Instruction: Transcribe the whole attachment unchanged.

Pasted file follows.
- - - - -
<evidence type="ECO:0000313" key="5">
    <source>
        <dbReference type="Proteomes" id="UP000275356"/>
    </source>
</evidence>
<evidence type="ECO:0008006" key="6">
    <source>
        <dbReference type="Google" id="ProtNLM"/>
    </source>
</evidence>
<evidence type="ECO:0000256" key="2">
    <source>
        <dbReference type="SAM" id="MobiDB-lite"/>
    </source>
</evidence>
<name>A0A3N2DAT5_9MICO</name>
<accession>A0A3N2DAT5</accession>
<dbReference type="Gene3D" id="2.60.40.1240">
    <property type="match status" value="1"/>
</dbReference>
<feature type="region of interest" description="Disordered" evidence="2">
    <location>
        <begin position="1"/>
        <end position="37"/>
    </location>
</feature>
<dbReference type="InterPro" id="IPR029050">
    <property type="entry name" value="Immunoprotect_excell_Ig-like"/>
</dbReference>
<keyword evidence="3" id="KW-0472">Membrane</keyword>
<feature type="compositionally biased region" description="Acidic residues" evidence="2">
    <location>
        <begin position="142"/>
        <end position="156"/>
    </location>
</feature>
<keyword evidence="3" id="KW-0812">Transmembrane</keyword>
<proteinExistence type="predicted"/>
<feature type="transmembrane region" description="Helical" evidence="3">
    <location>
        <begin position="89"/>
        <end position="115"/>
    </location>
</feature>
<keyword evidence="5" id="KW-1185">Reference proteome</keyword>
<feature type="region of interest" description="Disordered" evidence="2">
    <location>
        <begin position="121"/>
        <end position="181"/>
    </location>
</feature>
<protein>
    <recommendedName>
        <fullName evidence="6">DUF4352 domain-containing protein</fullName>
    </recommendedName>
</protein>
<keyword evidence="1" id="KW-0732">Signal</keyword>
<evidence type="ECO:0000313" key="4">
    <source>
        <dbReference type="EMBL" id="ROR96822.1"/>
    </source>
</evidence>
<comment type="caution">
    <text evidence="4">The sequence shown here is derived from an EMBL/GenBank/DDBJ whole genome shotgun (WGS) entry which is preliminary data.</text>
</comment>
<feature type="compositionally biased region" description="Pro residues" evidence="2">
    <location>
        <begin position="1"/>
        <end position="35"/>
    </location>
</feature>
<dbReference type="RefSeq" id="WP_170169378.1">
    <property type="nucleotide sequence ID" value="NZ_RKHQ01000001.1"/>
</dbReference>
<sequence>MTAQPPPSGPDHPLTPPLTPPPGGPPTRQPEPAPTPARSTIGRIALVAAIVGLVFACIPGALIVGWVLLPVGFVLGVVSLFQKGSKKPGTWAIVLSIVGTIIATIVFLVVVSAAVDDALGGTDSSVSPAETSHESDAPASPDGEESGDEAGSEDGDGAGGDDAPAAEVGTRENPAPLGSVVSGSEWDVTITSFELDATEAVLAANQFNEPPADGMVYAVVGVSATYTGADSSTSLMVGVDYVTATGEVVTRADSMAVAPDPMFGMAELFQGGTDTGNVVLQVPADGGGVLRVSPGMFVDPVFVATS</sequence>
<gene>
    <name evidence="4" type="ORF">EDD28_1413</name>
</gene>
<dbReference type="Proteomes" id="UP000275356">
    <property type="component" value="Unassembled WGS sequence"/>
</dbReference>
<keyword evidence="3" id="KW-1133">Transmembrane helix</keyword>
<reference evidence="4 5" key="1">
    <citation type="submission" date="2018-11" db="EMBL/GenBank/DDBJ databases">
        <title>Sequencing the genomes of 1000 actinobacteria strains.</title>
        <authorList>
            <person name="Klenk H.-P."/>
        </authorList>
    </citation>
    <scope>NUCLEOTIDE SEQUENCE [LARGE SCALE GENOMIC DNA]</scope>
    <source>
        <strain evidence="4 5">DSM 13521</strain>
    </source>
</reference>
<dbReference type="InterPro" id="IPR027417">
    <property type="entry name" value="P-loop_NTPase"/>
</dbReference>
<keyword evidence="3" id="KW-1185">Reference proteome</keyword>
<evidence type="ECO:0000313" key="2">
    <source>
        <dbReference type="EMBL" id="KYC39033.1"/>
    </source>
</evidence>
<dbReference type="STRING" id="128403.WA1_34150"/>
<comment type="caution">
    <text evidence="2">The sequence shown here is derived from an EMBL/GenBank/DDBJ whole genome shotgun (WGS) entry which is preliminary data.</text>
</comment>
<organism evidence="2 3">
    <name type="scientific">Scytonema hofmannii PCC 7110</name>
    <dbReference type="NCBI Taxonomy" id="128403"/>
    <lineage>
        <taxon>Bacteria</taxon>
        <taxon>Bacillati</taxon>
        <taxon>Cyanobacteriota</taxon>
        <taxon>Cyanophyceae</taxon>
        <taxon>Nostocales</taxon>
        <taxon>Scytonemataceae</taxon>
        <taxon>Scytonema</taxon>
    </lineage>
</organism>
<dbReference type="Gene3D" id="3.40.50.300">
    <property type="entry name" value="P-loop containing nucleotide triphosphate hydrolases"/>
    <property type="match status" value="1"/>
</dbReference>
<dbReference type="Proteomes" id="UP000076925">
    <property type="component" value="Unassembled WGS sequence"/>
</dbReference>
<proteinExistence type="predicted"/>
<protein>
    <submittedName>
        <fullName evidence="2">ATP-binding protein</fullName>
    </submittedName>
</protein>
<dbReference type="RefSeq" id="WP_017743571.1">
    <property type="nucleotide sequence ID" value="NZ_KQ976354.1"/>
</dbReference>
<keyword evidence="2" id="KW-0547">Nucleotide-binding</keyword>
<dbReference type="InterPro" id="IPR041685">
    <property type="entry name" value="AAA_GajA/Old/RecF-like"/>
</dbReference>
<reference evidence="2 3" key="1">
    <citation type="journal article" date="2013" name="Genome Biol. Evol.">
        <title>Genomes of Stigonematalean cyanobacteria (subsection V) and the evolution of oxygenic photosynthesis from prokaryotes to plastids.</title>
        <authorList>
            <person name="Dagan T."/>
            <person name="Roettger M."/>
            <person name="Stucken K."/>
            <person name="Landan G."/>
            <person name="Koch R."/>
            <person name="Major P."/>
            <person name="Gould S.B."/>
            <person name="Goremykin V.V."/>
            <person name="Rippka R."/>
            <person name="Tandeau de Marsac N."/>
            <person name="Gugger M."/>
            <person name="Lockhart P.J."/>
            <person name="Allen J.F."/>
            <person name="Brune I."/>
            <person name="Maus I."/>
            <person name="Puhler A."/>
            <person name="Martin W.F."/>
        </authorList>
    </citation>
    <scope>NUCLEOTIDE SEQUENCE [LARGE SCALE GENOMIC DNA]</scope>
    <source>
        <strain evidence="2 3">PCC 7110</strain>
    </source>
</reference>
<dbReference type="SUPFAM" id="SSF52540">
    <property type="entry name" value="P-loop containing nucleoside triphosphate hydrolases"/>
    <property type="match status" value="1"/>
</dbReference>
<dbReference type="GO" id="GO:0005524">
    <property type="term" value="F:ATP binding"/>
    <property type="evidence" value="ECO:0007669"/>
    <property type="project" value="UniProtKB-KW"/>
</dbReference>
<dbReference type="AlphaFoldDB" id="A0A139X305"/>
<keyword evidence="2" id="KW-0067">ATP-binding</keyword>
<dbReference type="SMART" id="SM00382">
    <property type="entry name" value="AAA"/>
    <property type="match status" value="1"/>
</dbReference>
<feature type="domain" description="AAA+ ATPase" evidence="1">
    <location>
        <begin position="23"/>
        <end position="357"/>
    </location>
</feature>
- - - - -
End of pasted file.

<evidence type="ECO:0000313" key="5">
    <source>
        <dbReference type="Proteomes" id="UP000275356"/>
    </source>
</evidence>
<evidence type="ECO:0008006" key="6">
    <source>
        <dbReference type="Google" id="ProtNLM"/>
    </source>
</evidence>
<evidence type="ECO:0000256" key="2">
    <source>
        <dbReference type="SAM" id="MobiDB-lite"/>
    </source>
</evidence>
<name>A0A3N2DAT5_9MICO</name>
<accession>A0A3N2DAT5</accession>
<dbReference type="Gene3D" id="2.60.40.1240">
    <property type="match status" value="1"/>
</dbReference>
<feature type="region of interest" description="Disordered" evidence="2">
    <location>
        <begin position="1"/>
        <end position="37"/>
    </location>
</feature>
<dbReference type="InterPro" id="IPR029050">
    <property type="entry name" value="Immunoprotect_excell_Ig-like"/>
</dbReference>
<keyword evidence="3" id="KW-0472">Membrane</keyword>
<feature type="compositionally biased region" description="Acidic residues" evidence="2">
    <location>
        <begin position="142"/>
        <end position="156"/>
    </location>
</feature>
<keyword evidence="3" id="KW-0812">Transmembrane</keyword>
<proteinExistence type="predicted"/>
<feature type="transmembrane region" description="Helical" evidence="3">
    <location>
        <begin position="89"/>
        <end position="115"/>
    </location>
</feature>
<keyword evidence="5" id="KW-1185">Reference proteome</keyword>
<feature type="region of interest" description="Disordered" evidence="2">
    <location>
        <begin position="121"/>
        <end position="181"/>
    </location>
</feature>
<protein>
    <recommendedName>
        <fullName evidence="6">DUF4352 domain-containing protein</fullName>
    </recommendedName>
</protein>
<keyword evidence="1" id="KW-0732">Signal</keyword>
<evidence type="ECO:0000313" key="4">
    <source>
        <dbReference type="EMBL" id="ROR96822.1"/>
    </source>
</evidence>
<comment type="caution">
    <text evidence="4">The sequence shown here is derived from an EMBL/GenBank/DDBJ whole genome shotgun (WGS) entry which is preliminary data.</text>
</comment>
<feature type="compositionally biased region" description="Pro residues" evidence="2">
    <location>
        <begin position="1"/>
        <end position="35"/>
    </location>
</feature>
<dbReference type="RefSeq" id="WP_170169378.1">
    <property type="nucleotide sequence ID" value="NZ_RKHQ01000001.1"/>
</dbReference>
<sequence>MTAQPPPSGPDHPLTPPLTPPPGGPPTRQPEPAPTPARSTIGRIALVAAIVGLVFACIPGALIVGWVLLPVGFVLGVVSLFQKGSKKPGTWAIVLSIVGTIIATIVFLVVVSAAVDDALGGTDSSVSPAETSHESDAPASPDGEESGDEAGSEDGDGAGGDDAPAAEVGTRENPAPLGSVVSGSEWDVTITSFELDATEAVLAANQFNEPPADGMVYAVVGVSATYTGADSSTSLMVGVDYVTATGEVVTRADSMAVAPDPMFGMAELFQGGTDTGNVVLQVPADGGGVLRVSPGMFVDPVFVATS</sequence>
<gene>
    <name evidence="4" type="ORF">EDD28_1413</name>
</gene>
<dbReference type="Proteomes" id="UP000275356">
    <property type="component" value="Unassembled WGS sequence"/>
</dbReference>
<keyword evidence="3" id="KW-1133">Transmembrane helix</keyword>
<reference evidence="4 5" key="1">
    <citation type="submission" date="2018-11" db="EMBL/GenBank/DDBJ databases">
        <title>Sequencing the genomes of 1000 actinobacteria strains.</title>
        <authorList>
            <person name="Klenk H.-P."/>
        </authorList>
    </citation>
    <scope>NUCLEOTIDE SEQUENCE [LARGE SCALE GENOMIC DNA]</scope>
    <source>
        <strain evidence="4 5">DSM 13521</strain>
    </source>
</reference>
<dbReference type="InterPro" id="IPR027417">
    <property type="entry name" value="P-loop_NTPase"/>
</dbReference>
<keyword evidence="3" id="KW-1185">Reference proteome</keyword>
<evidence type="ECO:0000313" key="2">
    <source>
        <dbReference type="EMBL" id="KYC39033.1"/>
    </source>
</evidence>
<dbReference type="STRING" id="128403.WA1_34150"/>
<comment type="caution">
    <text evidence="2">The sequence shown here is derived from an EMBL/GenBank/DDBJ whole genome shotgun (WGS) entry which is preliminary data.</text>
</comment>
<organism evidence="2 3">
    <name type="scientific">Scytonema hofmannii PCC 7110</name>
    <dbReference type="NCBI Taxonomy" id="128403"/>
    <lineage>
        <taxon>Bacteria</taxon>
        <taxon>Bacillati</taxon>
        <taxon>Cyanobacteriota</taxon>
        <taxon>Cyanophyceae</taxon>
        <taxon>Nostocales</taxon>
        <taxon>Scytonemataceae</taxon>
        <taxon>Scytonema</taxon>
    </lineage>
</organism>
<dbReference type="Gene3D" id="3.40.50.300">
    <property type="entry name" value="P-loop containing nucleotide triphosphate hydrolases"/>
    <property type="match status" value="1"/>
</dbReference>
<dbReference type="Proteomes" id="UP000076925">
    <property type="component" value="Unassembled WGS sequence"/>
</dbReference>
<proteinExistence type="predicted"/>
<protein>
    <submittedName>
        <fullName evidence="2">ATP-binding protein</fullName>
    </submittedName>
</protein>
<dbReference type="RefSeq" id="WP_017743571.1">
    <property type="nucleotide sequence ID" value="NZ_KQ976354.1"/>
</dbReference>
<keyword evidence="2" id="KW-0547">Nucleotide-binding</keyword>
<dbReference type="InterPro" id="IPR041685">
    <property type="entry name" value="AAA_GajA/Old/RecF-like"/>
</dbReference>
<reference evidence="2 3" key="1">
    <citation type="journal article" date="2013" name="Genome Biol. Evol.">
        <title>Genomes of Stigonematalean cyanobacteria (subsection V) and the evolution of oxygenic photosynthesis from prokaryotes to plastids.</title>
        <authorList>
            <person name="Dagan T."/>
            <person name="Roettger M."/>
            <person name="Stucken K."/>
            <person name="Landan G."/>
            <person name="Koch R."/>
            <person name="Major P."/>
            <person name="Gould S.B."/>
            <person name="Goremykin V.V."/>
            <person name="Rippka R."/>
            <person name="Tandeau de Marsac N."/>
            <person name="Gugger M."/>
            <person name="Lockhart P.J."/>
            <person name="Allen J.F."/>
            <person name="Brune I."/>
            <person name="Maus I."/>
            <person name="Puhler A."/>
            <person name="Martin W.F."/>
        </authorList>
    </citation>
    <scope>NUCLEOTIDE SEQUENCE [LARGE SCALE GENOMIC DNA]</scope>
    <source>
        <strain evidence="2 3">PCC 7110</strain>
    </source>
</reference>
<dbReference type="SUPFAM" id="SSF52540">
    <property type="entry name" value="P-loop containing nucleoside triphosphate hydrolases"/>
    <property type="match status" value="1"/>
</dbReference>
<dbReference type="GO" id="GO:0005524">
    <property type="term" value="F:ATP binding"/>
    <property type="evidence" value="ECO:0007669"/>
    <property type="project" value="UniProtKB-KW"/>
</dbReference>
<dbReference type="AlphaFoldDB" id="A0A139X305"/>
<keyword evidence="2" id="KW-0067">ATP-binding</keyword>
<dbReference type="SMART" id="SM00382">
    <property type="entry name" value="AAA"/>
    <property type="match status" value="1"/>
</dbReference>
<feature type="domain" description="AAA+ ATPase" evidence="1">
    <location>
        <begin position="23"/>
        <end position="357"/>
    </location>
</feature>